- Be alert to gas leaks. Turn off the gas to your house before it floods. If you smell gas, report it to Nicor Gas at 1-888-642-6748. Do not use candles, lanterns or open flames if you smell gas or are unsure if your gas has been shut off.
- Keep children away from the flood waters, ditches, culverts and storm drains. Flood waters can carry unimaginable items that have been dislodged. Culverts may suck smaller people into them rendering them helpless.
- Look out for animals, especially snakes. Small animals that have been flooded out of their home may seek shelter in yours.
- Do not use gas engines, such as generators, or charcoal fires indoors during power outages. Carbon monoxide exhaust can pose serious health hazards.
- Clean everything that has been wet. Flood water will be contaminated with sewage and other chemicals which pose severe health threats.
If you do not have flood insurance, talk to your insurance agent. Most homeowner’s insurance policies do not cover damage from floods. Flood insurance is only available to those participating communities in the National Flood Insurance Program (NFIP). Because of our floodplain management programs that attempt to protect us from the multiple flooding hazards, Glenview is part of the NFIP and, thus, residents are able to obtain flood insurance. Additionally, because the Village participates in FEMA’s CRS program, flood insurance premiums are discounted.
Be sure to check your policy to ensure you have adequate coverage. Usually these policies cover the building structure, but not the contents. Contents coverage can also be obtained by asking. There is a 30-day waiting period before flood insurance coverage becomes effective. Plan ahead; do not wait until a flood is predicted before purchasing flood insurance.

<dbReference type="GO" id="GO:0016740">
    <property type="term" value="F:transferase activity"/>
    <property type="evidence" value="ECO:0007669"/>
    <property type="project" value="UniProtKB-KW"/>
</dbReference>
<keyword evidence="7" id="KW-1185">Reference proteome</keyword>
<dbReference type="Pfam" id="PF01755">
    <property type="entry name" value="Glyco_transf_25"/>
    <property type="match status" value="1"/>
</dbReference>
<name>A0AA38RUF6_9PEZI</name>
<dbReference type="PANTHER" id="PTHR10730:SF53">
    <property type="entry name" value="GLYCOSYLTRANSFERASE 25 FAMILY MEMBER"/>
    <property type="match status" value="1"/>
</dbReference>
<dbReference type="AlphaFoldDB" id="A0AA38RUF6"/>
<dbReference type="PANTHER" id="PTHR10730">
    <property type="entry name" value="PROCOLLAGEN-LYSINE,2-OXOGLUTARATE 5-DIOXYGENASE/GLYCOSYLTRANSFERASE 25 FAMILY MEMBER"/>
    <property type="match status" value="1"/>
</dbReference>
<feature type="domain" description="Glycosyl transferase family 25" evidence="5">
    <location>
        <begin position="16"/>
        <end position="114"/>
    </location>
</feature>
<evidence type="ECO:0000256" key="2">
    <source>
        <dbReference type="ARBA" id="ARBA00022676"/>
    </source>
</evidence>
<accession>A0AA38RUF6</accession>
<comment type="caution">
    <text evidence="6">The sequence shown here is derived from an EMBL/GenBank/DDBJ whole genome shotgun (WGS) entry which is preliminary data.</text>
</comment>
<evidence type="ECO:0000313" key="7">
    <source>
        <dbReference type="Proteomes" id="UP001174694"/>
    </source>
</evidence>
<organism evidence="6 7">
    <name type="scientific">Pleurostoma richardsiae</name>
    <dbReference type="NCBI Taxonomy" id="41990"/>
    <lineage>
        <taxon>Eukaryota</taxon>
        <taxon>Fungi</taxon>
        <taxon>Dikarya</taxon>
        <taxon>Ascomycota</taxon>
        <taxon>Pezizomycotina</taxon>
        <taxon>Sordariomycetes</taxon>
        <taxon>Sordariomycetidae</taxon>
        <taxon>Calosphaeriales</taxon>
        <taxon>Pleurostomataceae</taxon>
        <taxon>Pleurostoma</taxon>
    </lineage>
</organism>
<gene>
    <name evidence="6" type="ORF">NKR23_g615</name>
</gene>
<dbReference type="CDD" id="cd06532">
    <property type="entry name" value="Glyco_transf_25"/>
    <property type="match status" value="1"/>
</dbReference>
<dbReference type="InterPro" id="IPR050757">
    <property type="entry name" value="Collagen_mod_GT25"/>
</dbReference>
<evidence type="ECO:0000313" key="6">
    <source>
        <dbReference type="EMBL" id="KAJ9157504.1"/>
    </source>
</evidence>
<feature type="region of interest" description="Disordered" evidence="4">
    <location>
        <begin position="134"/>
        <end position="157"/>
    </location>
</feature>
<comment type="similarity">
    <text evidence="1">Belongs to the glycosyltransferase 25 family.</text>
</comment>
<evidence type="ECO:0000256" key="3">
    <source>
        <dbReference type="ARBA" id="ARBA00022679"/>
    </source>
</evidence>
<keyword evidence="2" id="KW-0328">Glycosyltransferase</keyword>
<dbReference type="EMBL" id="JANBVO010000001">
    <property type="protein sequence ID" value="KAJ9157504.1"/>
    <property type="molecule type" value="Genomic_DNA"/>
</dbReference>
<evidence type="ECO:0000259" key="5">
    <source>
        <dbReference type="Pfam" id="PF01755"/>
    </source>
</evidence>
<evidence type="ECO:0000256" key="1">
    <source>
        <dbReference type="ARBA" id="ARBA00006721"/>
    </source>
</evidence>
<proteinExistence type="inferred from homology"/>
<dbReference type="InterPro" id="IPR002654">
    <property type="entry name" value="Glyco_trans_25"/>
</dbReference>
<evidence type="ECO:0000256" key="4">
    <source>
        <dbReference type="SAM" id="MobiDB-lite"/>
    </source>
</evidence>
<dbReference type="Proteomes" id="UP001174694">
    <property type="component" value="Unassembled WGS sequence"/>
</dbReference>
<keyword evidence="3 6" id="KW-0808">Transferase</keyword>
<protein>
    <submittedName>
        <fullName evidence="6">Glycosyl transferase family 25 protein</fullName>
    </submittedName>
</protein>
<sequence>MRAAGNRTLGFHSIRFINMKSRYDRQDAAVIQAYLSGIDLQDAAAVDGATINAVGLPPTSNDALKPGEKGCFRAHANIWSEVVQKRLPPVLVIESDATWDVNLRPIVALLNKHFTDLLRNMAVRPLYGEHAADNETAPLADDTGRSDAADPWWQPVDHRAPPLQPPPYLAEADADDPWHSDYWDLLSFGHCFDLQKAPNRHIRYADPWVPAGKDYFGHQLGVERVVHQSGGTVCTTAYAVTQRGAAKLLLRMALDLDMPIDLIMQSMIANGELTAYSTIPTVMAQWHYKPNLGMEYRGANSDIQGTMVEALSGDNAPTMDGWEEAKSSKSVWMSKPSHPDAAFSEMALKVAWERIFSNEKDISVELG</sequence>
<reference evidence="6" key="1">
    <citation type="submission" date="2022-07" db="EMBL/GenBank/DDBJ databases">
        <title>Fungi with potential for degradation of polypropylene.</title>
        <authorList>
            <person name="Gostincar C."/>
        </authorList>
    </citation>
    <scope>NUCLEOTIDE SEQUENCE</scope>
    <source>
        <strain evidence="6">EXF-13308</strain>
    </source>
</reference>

If you are building inside the floodplain, the purchase of flood insurance is mandatory if using a federally regulated/insured bank for a loan.
Property protection measure
If your property is susceptible to flooding, here are some of the many flood damage reduction measures you can employ:
- Watertight seals can be applied to brick and block walls to protect against low-level flooding.
- Utilities, such as heating and air conditioning systems, water heaters and other major appliances can be elevated to higher floors in the structure or on raised platforms.
- Temporary measures, such as moving furniture and other valuables to higher floors or sandbagging exterior openings, will also help.
- Elevating or relocating the entire structure may also be a feasible option.
Water solutions project
This website stems from a larger effort seeking to understand and provide solutions for managing stormwater at a small scale (i.e. individual properties and small groups of properties) in the Villages of Winnetka, Glenview, and Niles, Illinois. For more information, click here.
Floodplain permit requirements
A Village Development Permit is required for all development within the 100-year floodplain (construction of buildings, as well as filling, excavation, fence and other related work). Applications must be made prior to doing any work in a floodplain area. Contact the Community Development Department at (847) 904-4340 to receive all the information in order to properly perform work in the floodplain. You may report any illegal development activities to the above number as well.